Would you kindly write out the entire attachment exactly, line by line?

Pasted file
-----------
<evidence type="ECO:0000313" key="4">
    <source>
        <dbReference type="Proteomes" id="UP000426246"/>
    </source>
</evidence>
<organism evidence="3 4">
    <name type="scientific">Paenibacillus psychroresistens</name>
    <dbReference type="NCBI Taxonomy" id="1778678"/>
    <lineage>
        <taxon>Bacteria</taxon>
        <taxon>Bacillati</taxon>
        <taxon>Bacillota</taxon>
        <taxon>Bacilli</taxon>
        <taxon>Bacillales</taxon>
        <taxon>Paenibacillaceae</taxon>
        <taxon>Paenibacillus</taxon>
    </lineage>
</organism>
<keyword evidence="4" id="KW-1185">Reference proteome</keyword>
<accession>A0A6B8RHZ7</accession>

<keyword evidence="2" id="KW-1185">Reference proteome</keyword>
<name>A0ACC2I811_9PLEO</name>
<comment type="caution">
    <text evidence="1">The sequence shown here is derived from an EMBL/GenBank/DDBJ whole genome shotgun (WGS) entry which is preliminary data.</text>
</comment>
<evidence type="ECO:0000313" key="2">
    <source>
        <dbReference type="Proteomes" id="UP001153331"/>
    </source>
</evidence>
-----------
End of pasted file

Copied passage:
<evidence type="ECO:0000313" key="4">
    <source>
        <dbReference type="Proteomes" id="UP000426246"/>
    </source>
</evidence>
<organism evidence="3 4">
    <name type="scientific">Paenibacillus psychroresistens</name>
    <dbReference type="NCBI Taxonomy" id="1778678"/>
    <lineage>
        <taxon>Bacteria</taxon>
        <taxon>Bacillati</taxon>
        <taxon>Bacillota</taxon>
        <taxon>Bacilli</taxon>
        <taxon>Bacillales</taxon>
        <taxon>Paenibacillaceae</taxon>
        <taxon>Paenibacillus</taxon>
    </lineage>
</organism>
<keyword evidence="4" id="KW-1185">Reference proteome</keyword>
<accession>A0A6B8RHZ7</accession>

<keyword evidence="2" id="KW-1185">Reference proteome</keyword>
<name>A0ACC2I811_9PLEO</name>
<comment type="caution">
    <text evidence="1">The sequence shown here is derived from an EMBL/GenBank/DDBJ whole genome shotgun (WGS) entry which is preliminary data.</text>
</comment>
<evidence type="ECO:0000313" key="2">
    <source>
        <dbReference type="Proteomes" id="UP001153331"/>
    </source>
</evidence>